You know what they say, 'If at first you don't succeed, try, try again!'
When we first began cutting out processed foods early last year, I thought mostly about making our about our meals and our snacks from scratch. I never gave much thought to our condiments. Condiments were, in my mind, an INGREDIENT, not something with their own list of ingredients! Making homemade mustard and mayonaise, however, have been some of the highlights of our eating non-processed foods. My interest in making condiments stems slightly from my desire to know exactly what is in my food, my homemade versions do not contain yucky preservatives or food colorings. But really I think my interest comes from the desire for enlightenment. How does one go about making mustard? I mean, who is even talking about that?
I read The Nourished Kitchen's recipe for Fermented Hot Sauce almost a year ago. And I was fascinated by it. The ingredient list was impossibly small, peppers, salt and whey. The whey is even optional. And I do love a good hot sauce! But the post came out after pepper season was already over here last year. So I waited until this year.
I have investigated my beloved Frank's Red Hot and it does not contain any highly processed ingredients. I was pleased about that. But I am concerned about the salt content of such sauces. I am definitely a hot-head. If I am not sweating, it is not hot enough. On tacos and chili and the like I use alot of hot sauce to achieve my desired heat level. Alot of hot sauce equals alot of salt. And too much salt doesn't do anyone any good. So....that was my other motivation, not having bags under my eyes the morning after a heat seeking journey.
The first time I made the recipe, I followed the recipe. But I only had 9 ounces of peppers. So I adjusted the measurements accordingly. It was unlike other fermented recipes I had tried because there was no bath of whey and water enveloping my pepper puree. I was concerned about how the whey was going to get to all my peppery bits. Then after two or three days, my habenero puree came down with a powdery looking white mold on the top. I left the jar sitting on the counter for almost two whole weeks before I decided to deal with it. After reading several articles that told me that no injury would befall me as long as the mold was white, I decided to proceed. I finished the recipe. And my sauce was the exact consistency of my Frank's Red Hot. But the habeneroes made it super crazy ridiculously spicy. My kinda sauce!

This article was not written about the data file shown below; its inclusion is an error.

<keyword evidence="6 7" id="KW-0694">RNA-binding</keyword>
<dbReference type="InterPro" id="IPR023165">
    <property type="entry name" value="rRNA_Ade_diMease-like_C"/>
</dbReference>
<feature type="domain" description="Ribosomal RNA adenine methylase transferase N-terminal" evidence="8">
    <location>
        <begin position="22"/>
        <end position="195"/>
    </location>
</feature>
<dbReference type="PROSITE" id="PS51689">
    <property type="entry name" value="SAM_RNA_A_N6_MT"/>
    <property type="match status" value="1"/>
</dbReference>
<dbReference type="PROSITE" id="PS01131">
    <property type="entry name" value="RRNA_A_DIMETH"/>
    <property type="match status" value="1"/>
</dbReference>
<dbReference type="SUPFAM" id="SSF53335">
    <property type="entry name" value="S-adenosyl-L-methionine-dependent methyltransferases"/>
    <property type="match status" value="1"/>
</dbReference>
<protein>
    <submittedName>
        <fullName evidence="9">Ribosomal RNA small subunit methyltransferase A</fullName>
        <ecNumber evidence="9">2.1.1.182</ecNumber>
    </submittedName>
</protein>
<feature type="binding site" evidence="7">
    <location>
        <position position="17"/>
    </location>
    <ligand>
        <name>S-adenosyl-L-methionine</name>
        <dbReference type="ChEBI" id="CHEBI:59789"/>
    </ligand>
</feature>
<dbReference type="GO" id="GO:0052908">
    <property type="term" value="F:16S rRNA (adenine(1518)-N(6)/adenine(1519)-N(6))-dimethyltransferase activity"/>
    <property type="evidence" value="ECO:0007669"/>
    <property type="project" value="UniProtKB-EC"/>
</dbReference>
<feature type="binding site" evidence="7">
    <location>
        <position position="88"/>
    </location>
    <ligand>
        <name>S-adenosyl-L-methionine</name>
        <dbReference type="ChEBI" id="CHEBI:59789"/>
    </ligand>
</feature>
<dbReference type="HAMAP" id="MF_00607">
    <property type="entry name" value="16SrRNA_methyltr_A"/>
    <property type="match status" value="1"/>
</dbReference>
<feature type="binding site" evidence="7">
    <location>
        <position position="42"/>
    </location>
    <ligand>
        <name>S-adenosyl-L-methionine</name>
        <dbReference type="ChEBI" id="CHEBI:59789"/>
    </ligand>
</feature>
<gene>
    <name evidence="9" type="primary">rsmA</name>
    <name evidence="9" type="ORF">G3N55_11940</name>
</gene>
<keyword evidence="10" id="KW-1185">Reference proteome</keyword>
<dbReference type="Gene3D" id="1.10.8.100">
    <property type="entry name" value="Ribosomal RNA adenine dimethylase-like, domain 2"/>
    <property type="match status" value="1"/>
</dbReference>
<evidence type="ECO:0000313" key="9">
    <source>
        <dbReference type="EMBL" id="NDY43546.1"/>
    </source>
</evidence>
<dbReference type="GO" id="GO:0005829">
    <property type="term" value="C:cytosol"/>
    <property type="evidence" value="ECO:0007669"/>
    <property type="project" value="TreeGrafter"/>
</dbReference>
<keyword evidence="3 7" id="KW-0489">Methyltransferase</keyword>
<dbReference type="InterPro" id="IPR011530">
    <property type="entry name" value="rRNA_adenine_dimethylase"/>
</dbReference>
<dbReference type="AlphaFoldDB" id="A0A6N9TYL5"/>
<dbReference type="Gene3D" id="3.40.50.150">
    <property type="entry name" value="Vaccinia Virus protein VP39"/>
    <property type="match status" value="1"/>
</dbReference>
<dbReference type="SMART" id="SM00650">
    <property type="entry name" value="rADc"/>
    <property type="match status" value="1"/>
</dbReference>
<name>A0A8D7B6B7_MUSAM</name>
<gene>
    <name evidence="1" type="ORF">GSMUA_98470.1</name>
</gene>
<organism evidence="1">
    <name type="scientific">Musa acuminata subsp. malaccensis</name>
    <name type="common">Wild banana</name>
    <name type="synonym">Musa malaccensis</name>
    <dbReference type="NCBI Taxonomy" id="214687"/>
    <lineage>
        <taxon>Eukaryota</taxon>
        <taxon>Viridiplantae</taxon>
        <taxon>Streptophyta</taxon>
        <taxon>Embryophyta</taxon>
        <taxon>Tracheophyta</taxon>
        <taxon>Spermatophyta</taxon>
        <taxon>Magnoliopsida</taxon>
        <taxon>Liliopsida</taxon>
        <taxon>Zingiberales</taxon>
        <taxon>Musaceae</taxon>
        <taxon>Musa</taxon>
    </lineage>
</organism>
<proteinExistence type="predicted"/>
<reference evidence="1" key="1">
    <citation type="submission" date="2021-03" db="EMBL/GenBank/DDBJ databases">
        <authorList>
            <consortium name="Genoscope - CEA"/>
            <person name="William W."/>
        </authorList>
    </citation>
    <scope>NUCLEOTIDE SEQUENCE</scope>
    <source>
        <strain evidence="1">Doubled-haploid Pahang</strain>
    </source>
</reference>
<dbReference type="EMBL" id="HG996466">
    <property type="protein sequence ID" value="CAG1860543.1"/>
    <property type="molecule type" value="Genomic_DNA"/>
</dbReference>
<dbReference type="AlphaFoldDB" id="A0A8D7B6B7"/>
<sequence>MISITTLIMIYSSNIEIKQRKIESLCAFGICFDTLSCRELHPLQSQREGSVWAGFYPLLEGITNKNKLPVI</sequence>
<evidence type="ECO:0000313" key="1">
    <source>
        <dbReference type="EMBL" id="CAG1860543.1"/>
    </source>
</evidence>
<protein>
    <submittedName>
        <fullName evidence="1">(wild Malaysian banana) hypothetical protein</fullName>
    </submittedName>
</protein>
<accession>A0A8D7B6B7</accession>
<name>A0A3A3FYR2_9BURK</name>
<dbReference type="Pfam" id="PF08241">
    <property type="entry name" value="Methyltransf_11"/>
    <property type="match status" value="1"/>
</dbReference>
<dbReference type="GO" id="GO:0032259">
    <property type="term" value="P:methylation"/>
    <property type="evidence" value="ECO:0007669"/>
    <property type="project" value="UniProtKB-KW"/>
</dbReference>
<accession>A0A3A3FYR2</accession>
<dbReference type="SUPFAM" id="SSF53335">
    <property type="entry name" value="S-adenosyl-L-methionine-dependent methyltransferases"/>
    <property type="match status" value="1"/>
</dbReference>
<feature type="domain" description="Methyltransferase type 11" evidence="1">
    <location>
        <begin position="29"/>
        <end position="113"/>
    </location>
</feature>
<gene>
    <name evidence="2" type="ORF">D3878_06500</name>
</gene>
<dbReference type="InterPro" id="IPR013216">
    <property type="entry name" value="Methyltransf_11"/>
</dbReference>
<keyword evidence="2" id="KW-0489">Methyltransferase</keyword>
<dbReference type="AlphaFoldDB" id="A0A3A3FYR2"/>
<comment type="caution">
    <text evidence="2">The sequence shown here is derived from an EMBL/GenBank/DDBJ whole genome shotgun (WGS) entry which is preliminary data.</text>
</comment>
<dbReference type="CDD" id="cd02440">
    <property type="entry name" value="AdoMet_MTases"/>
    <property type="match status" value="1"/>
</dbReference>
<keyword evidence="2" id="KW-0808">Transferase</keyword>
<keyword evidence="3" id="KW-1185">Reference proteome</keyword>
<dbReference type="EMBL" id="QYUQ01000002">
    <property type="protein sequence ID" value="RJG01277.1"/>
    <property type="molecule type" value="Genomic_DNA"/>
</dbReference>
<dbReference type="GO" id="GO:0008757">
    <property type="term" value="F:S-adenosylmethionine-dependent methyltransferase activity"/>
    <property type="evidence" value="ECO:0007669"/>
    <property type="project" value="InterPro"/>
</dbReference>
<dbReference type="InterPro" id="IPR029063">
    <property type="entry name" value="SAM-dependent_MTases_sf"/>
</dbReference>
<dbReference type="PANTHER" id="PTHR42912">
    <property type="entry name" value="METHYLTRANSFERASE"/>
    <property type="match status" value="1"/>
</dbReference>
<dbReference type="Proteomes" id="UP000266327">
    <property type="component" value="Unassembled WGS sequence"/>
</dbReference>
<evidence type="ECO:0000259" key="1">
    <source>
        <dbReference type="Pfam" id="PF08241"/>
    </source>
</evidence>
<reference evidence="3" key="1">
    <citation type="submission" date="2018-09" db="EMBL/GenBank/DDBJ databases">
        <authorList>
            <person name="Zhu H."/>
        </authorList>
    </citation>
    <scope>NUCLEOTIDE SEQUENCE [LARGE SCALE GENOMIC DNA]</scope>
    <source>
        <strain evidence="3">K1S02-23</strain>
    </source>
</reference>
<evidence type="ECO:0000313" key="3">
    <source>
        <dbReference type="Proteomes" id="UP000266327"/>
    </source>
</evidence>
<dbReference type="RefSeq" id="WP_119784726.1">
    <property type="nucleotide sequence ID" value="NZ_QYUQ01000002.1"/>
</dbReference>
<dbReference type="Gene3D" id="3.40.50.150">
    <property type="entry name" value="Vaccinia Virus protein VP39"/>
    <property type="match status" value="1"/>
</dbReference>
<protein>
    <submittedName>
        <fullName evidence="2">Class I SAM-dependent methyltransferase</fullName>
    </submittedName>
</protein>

I am living proof. White mold on the top of fermented foods will NOT make you sick. Whatever it is, it is benign. However.....the white mold does do something to the flavor. My super crazy hot sauce, as much as I wanted to love it, tasted off. It tasted turned. I ate it several times before I threw it out and started over. I never got sick but I never LOVED the sauce.
On my second try I purchased a greater quantity of peppers so as to remain closer to the original recipe.. Habeneroes are all done around here, so I chose serrano peppers. The original recipe calls for three POUNDS of peppers. Do you have any idea how much three pounds of peppers is?! It is a crazy amount. Only slightly less than 2 pounds fits into my food processor, so that was where I stopped. I used the full amount of whey given in the recipe. And the full amount of salt. I also figured since I had a mold problem the first time around I should add a quarter of a cup of water so as to increase the whey's ability to get into every pepper crevice. I did not want mold coming to the party this time!
Fortunately the sauce fermented on the countertop for a full week, and no white mold ever developed. Hurrah!! I strained the sauce and tasted it. It had the right balance of salt and sour from the fermentation. It was perfect on the heat level! It was overall exactly what I wanted it to be. Only problem...the sauce is way to watery. It is fine to add to chili. But it has the same consistency as water. So putting some on a taco might not be so awesome.
Oh well...here we go again. Do I make a new batch? Or just live with this one? Did I make a mistake in adding the extra water? Did I not strain it well enough?
I had a truly brilliant math teacher in high school that always told us, 'You don't learn much from a right answer. One must do many many things right to get a right answer. But when you get a wrong answer it is important to look back at your work and find the ONE thing you did that produced the wrong answer.' Every recipe we make is an opportunity to get some new outcome. Limiting sugar, replacing eggs for baking soda or playing with water contents have all been some of the things I have tried in coming up with the perfect recipes. And with each triumph and failure I have learned something new. Some recipes have been good. Others have been total throw aways. This one has been in between. But I definitely plan on dusting myself off and getting this one right again.